“But she is the bride of the Knight Gustavus!” stammered the mother.

“Young hearts soon forget their sorrows,” thought the King. The mother thought so likewise, and as there chanced to come a letter the same day and hour from the young Knight Gustavus, Fra Steenbock committed it to the flames. All the letters that came afterwards and all the letters that Catherine wrote, were burnt by her mother, and doubts and evil reports were whispered to Catherine, that she was forgotten abroad by her young lover. But Catherine was secure and firm in her belief of him. In the spring her parents made known to her the King’s proposal, and praised her good fortune. She answered seriously and determinedly, “No!” and when they repeated to her that it should and must happen, she repeatedly screamed in the greatest anguish, “No no!” and sank exhausted at her father and mother’s feet, and humbly prayed them not to force her.

And the mother wrote to the King that all was going on well, but that her child was bashful. The King now announced his visit to Torpe, where her parents, the Steenbocks, dwelt. The King was received with rejoicing and feasting, but Catherine had disappeared and the King himself was the successful one who found her. She sat dissolved in tears under the wild rose tree, where she had bidden farewell to her heart’s beloved.

There was merry song and joyous life in the old mansion; Catherine alone was sorrowful and silent. Her mother had brought her all her jewels and ornaments, but she wore none of them: she had put on her simplest dress, but in this she only fascinated the old King the more, and he would have that their betrothal should take place before he departed. Fra Steenbock wrested the Knight Gustavus’s ring from Catherine’s finger, and whispered in her ear: “It will cost the friend of thy youth his life and fortune; the King can do everything!” And the parents led her to King Gustavus, showed him that the ring was from the maiden’s hand; and the King placed his own golden ring on her finger in the other’s stead. In the month of August the flag waved from the mast of the royal yacht which bore the young Queen over the Vettern. Princes and knights, in costly robes, stood by the shore, music played, and the people shouted. Catherine made her entry into Vadstene Palace. The nuptials were celebrated the following day, and the walls were hung with silk and velvet, with cloth of gold and silver! It was a festival and rejoicing. Poor Catherine!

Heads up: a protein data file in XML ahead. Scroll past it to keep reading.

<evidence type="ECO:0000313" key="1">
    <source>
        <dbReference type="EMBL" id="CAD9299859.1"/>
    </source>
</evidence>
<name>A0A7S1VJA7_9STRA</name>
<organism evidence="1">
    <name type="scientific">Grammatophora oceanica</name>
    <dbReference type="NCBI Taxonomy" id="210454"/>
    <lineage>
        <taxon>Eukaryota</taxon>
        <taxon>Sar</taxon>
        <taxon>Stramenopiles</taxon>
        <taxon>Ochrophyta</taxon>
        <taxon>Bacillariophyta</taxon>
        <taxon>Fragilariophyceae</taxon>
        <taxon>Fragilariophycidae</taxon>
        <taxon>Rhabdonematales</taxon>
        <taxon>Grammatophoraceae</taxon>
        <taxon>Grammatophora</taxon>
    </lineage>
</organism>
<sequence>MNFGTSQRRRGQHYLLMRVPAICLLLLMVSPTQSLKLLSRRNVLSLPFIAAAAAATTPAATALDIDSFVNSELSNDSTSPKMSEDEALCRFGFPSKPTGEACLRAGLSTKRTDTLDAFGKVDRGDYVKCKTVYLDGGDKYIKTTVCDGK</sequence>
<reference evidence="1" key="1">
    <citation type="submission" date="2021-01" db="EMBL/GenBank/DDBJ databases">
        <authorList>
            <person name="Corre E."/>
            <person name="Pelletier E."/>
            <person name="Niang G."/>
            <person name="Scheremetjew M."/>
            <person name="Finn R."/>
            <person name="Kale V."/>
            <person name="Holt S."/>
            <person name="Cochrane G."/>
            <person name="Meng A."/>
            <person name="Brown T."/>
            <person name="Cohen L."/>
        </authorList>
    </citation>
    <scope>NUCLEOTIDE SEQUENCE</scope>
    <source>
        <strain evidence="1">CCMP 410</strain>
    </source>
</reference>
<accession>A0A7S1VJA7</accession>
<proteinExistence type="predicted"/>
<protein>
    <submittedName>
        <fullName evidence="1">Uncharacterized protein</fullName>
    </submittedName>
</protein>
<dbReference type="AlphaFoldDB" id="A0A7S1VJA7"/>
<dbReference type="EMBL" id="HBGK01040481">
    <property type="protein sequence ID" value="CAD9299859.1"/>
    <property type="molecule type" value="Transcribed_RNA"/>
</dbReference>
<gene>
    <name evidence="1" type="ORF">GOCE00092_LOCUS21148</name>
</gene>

In November, the Knight Gustavus of the three roses, returned home. His prudent, noble mother, Christina Gyldenstjerne, met him at the frontiers of the kingdom, prepared him, consoled him, and soothed his mind: she accompanied him by slow stages to Vadstene, where they were both invited by the King to remain during the Christmas festival. They accepted the invitation, but the Knight Gustavus was not to be moved to come to the King’s table or any other place where the Queen was to be found. The Christmas approached. One Sunday evening, Gustavus was disconsolate; the Knight was long sleepless, and at daybreak he went into the church, to the tomb of his ancestress, St. Bridget. There he saw, at a few paces from him, a female kneeling before Philippa’s tomb. It was the Queen he saw; their eyes met, and Gustavus hastened away. She then mentioned his name, begged him to stay, and commanded him to do so.

“I command it, Gustavus!” said she; “the Queen commands it.”